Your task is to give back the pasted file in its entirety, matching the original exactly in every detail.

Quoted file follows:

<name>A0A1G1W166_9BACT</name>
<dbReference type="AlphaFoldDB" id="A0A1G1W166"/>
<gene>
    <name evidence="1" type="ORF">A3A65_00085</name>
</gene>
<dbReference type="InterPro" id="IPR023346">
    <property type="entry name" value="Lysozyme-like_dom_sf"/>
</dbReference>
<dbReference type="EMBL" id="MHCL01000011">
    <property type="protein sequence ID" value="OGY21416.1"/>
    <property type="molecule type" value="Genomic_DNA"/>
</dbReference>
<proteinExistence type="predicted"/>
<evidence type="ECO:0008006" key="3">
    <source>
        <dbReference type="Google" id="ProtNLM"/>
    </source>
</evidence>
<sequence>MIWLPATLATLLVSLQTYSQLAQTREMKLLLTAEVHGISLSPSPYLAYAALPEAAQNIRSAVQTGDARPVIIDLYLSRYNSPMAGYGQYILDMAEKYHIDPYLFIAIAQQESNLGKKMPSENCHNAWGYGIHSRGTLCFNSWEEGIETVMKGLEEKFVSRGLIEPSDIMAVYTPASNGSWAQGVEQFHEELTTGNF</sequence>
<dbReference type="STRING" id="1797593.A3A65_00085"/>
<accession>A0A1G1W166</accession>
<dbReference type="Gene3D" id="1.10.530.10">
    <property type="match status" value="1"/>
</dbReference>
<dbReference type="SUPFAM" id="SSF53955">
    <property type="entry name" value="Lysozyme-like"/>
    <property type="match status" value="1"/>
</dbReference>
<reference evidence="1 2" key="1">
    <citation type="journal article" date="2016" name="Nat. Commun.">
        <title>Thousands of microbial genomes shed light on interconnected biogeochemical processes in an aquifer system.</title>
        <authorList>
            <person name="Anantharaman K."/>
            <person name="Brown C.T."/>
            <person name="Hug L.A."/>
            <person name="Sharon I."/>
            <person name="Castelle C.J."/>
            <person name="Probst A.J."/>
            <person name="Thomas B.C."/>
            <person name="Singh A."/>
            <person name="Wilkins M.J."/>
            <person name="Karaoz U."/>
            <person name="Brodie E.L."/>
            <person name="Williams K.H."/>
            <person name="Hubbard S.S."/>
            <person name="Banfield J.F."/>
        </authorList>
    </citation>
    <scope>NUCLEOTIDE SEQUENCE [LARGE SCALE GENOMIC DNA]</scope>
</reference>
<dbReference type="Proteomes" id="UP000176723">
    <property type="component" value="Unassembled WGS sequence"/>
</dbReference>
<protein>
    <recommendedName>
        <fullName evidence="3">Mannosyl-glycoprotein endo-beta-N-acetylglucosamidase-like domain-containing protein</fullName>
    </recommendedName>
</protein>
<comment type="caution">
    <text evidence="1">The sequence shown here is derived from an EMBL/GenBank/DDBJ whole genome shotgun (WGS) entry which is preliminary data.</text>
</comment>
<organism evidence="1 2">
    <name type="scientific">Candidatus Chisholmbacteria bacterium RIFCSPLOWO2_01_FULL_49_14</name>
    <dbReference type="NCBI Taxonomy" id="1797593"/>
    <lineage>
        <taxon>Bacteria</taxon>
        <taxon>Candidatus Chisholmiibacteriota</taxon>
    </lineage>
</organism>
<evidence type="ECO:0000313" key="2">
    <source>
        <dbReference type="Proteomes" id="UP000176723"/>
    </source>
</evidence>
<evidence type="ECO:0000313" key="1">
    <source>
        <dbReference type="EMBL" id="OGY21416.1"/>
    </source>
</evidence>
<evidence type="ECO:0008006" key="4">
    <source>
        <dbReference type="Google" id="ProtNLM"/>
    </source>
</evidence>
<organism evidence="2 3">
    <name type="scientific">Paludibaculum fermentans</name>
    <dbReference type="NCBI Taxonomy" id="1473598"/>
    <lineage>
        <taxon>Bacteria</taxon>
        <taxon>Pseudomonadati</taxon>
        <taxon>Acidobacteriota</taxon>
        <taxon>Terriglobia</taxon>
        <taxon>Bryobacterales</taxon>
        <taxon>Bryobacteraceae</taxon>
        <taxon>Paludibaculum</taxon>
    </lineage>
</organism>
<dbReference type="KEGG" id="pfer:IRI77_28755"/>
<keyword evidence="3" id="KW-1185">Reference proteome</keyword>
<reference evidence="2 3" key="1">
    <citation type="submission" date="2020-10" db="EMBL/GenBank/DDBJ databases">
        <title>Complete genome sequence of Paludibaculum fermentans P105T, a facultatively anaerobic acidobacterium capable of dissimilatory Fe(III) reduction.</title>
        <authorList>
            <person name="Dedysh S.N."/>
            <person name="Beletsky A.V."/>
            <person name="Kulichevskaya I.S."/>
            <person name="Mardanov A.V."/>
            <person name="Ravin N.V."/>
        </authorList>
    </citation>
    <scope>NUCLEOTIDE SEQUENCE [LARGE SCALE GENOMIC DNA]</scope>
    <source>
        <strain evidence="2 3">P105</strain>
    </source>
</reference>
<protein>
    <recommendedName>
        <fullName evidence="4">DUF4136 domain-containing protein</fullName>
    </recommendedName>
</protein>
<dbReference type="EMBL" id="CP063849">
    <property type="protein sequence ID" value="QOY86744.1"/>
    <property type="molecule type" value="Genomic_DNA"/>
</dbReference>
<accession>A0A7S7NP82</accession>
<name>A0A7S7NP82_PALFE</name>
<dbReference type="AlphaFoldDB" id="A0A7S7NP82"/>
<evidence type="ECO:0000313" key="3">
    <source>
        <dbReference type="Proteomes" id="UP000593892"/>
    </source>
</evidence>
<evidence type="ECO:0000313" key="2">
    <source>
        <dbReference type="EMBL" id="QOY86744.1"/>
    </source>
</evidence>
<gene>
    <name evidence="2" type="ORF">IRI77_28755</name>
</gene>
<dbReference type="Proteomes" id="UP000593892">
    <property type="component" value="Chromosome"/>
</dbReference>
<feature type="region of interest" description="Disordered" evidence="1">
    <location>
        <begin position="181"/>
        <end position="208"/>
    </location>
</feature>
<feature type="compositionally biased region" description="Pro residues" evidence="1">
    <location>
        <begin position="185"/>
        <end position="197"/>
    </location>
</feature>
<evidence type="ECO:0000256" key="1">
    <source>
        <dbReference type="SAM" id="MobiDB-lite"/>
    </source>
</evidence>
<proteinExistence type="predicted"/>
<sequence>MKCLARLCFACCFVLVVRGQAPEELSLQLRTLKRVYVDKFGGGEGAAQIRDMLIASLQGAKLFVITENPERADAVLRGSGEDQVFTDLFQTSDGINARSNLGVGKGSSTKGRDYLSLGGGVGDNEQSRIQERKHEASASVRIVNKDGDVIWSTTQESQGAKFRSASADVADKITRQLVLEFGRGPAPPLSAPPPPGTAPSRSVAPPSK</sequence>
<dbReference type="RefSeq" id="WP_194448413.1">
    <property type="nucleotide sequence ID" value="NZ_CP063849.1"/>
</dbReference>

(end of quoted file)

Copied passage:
<name>A0A1G1W166_9BACT</name>
<dbReference type="AlphaFoldDB" id="A0A1G1W166"/>
<gene>
    <name evidence="1" type="ORF">A3A65_00085</name>
</gene>
<dbReference type="InterPro" id="IPR023346">
    <property type="entry name" value="Lysozyme-like_dom_sf"/>
</dbReference>
<dbReference type="EMBL" id="MHCL01000011">
    <property type="protein sequence ID" value="OGY21416.1"/>
    <property type="molecule type" value="Genomic_DNA"/>
</dbReference>
<proteinExistence type="predicted"/>
<evidence type="ECO:0008006" key="3">
    <source>
        <dbReference type="Google" id="ProtNLM"/>
    </source>
</evidence>
<sequence>MIWLPATLATLLVSLQTYSQLAQTREMKLLLTAEVHGISLSPSPYLAYAALPEAAQNIRSAVQTGDARPVIIDLYLSRYNSPMAGYGQYILDMAEKYHIDPYLFIAIAQQESNLGKKMPSENCHNAWGYGIHSRGTLCFNSWEEGIETVMKGLEEKFVSRGLIEPSDIMAVYTPASNGSWAQGVEQFHEELTTGNF</sequence>
<dbReference type="STRING" id="1797593.A3A65_00085"/>
<accession>A0A1G1W166</accession>
<dbReference type="Gene3D" id="1.10.530.10">
    <property type="match status" value="1"/>
</dbReference>
<dbReference type="SUPFAM" id="SSF53955">
    <property type="entry name" value="Lysozyme-like"/>
    <property type="match status" value="1"/>
</dbReference>
<reference evidence="1 2" key="1">
    <citation type="journal article" date="2016" name="Nat. Commun.">
        <title>Thousands of microbial genomes shed light on interconnected biogeochemical processes in an aquifer system.</title>
        <authorList>
            <person name="Anantharaman K."/>
            <person name="Brown C.T."/>
            <person name="Hug L.A."/>
            <person name="Sharon I."/>
            <person name="Castelle C.J."/>
            <person name="Probst A.J."/>
            <person name="Thomas B.C."/>
            <person name="Singh A."/>
            <person name="Wilkins M.J."/>
            <person name="Karaoz U."/>
            <person name="Brodie E.L."/>
            <person name="Williams K.H."/>
            <person name="Hubbard S.S."/>
            <person name="Banfield J.F."/>
        </authorList>
    </citation>
    <scope>NUCLEOTIDE SEQUENCE [LARGE SCALE GENOMIC DNA]</scope>
</reference>
<dbReference type="Proteomes" id="UP000176723">
    <property type="component" value="Unassembled WGS sequence"/>
</dbReference>
<protein>
    <recommendedName>
        <fullName evidence="3">Mannosyl-glycoprotein endo-beta-N-acetylglucosamidase-like domain-containing protein</fullName>
    </recommendedName>
</protein>
<comment type="caution">
    <text evidence="1">The sequence shown here is derived from an EMBL/GenBank/DDBJ whole genome shotgun (WGS) entry which is preliminary data.</text>
</comment>
<organism evidence="1 2">
    <name type="scientific">Candidatus Chisholmbacteria bacterium RIFCSPLOWO2_01_FULL_49_14</name>
    <dbReference type="NCBI Taxonomy" id="1797593"/>
    <lineage>
        <taxon>Bacteria</taxon>
        <taxon>Candidatus Chisholmiibacteriota</taxon>
    </lineage>
</organism>
<evidence type="ECO:0000313" key="2">
    <source>
        <dbReference type="Proteomes" id="UP000176723"/>
    </source>
</evidence>
<evidence type="ECO:0000313" key="1">
    <source>
        <dbReference type="EMBL" id="OGY21416.1"/>
    </source>
</evidence>
<evidence type="ECO:0008006" key="4">
    <source>
        <dbReference type="Google" id="ProtNLM"/>
    </source>
</evidence>
<organism evidence="2 3">
    <name type="scientific">Paludibaculum fermentans</name>
    <dbReference type="NCBI Taxonomy" id="1473598"/>
    <lineage>
        <taxon>Bacteria</taxon>
        <taxon>Pseudomonadati</taxon>
        <taxon>Acidobacteriota</taxon>
        <taxon>Terriglobia</taxon>
        <taxon>Bryobacterales</taxon>
        <taxon>Bryobacteraceae</taxon>
        <taxon>Paludibaculum</taxon>
    </lineage>
</organism>
<dbReference type="KEGG" id="pfer:IRI77_28755"/>
<keyword evidence="3" id="KW-1185">Reference proteome</keyword>
<reference evidence="2 3" key="1">
    <citation type="submission" date="2020-10" db="EMBL/GenBank/DDBJ databases">
        <title>Complete genome sequence of Paludibaculum fermentans P105T, a facultatively anaerobic acidobacterium capable of dissimilatory Fe(III) reduction.</title>
        <authorList>
            <person name="Dedysh S.N."/>
            <person name="Beletsky A.V."/>
            <person name="Kulichevskaya I.S."/>
            <person name="Mardanov A.V."/>
            <person name="Ravin N.V."/>
        </authorList>
    </citation>
    <scope>NUCLEOTIDE SEQUENCE [LARGE SCALE GENOMIC DNA]</scope>
    <source>
        <strain evidence="2 3">P105</strain>
    </source>
</reference>
<protein>
    <recommendedName>
        <fullName evidence="4">DUF4136 domain-containing protein</fullName>
    </recommendedName>
</protein>
<dbReference type="EMBL" id="CP063849">
    <property type="protein sequence ID" value="QOY86744.1"/>
    <property type="molecule type" value="Genomic_DNA"/>
</dbReference>
<accession>A0A7S7NP82</accession>
<name>A0A7S7NP82_PALFE</name>
<dbReference type="AlphaFoldDB" id="A0A7S7NP82"/>
<evidence type="ECO:0000313" key="3">
    <source>
        <dbReference type="Proteomes" id="UP000593892"/>
    </source>
</evidence>
<evidence type="ECO:0000313" key="2">
    <source>
        <dbReference type="EMBL" id="QOY86744.1"/>
    </source>
</evidence>
<gene>
    <name evidence="2" type="ORF">IRI77_28755</name>
</gene>
<dbReference type="Proteomes" id="UP000593892">
    <property type="component" value="Chromosome"/>
</dbReference>
<feature type="region of interest" description="Disordered" evidence="1">
    <location>
        <begin position="181"/>
        <end position="208"/>
    </location>
</feature>
<feature type="compositionally biased region" description="Pro residues" evidence="1">
    <location>
        <begin position="185"/>
        <end position="197"/>
    </location>
</feature>
<evidence type="ECO:0000256" key="1">
    <source>
        <dbReference type="SAM" id="MobiDB-lite"/>
    </source>
</evidence>
<proteinExistence type="predicted"/>
<sequence>MKCLARLCFACCFVLVVRGQAPEELSLQLRTLKRVYVDKFGGGEGAAQIRDMLIASLQGAKLFVITENPERADAVLRGSGEDQVFTDLFQTSDGINARSNLGVGKGSSTKGRDYLSLGGGVGDNEQSRIQERKHEASASVRIVNKDGDVIWSTTQESQGAKFRSASADVADKITRQLVLEFGRGPAPPLSAPPPPGTAPSRSVAPPSK</sequence>
<dbReference type="RefSeq" id="WP_194448413.1">
    <property type="nucleotide sequence ID" value="NZ_CP063849.1"/>
</dbReference>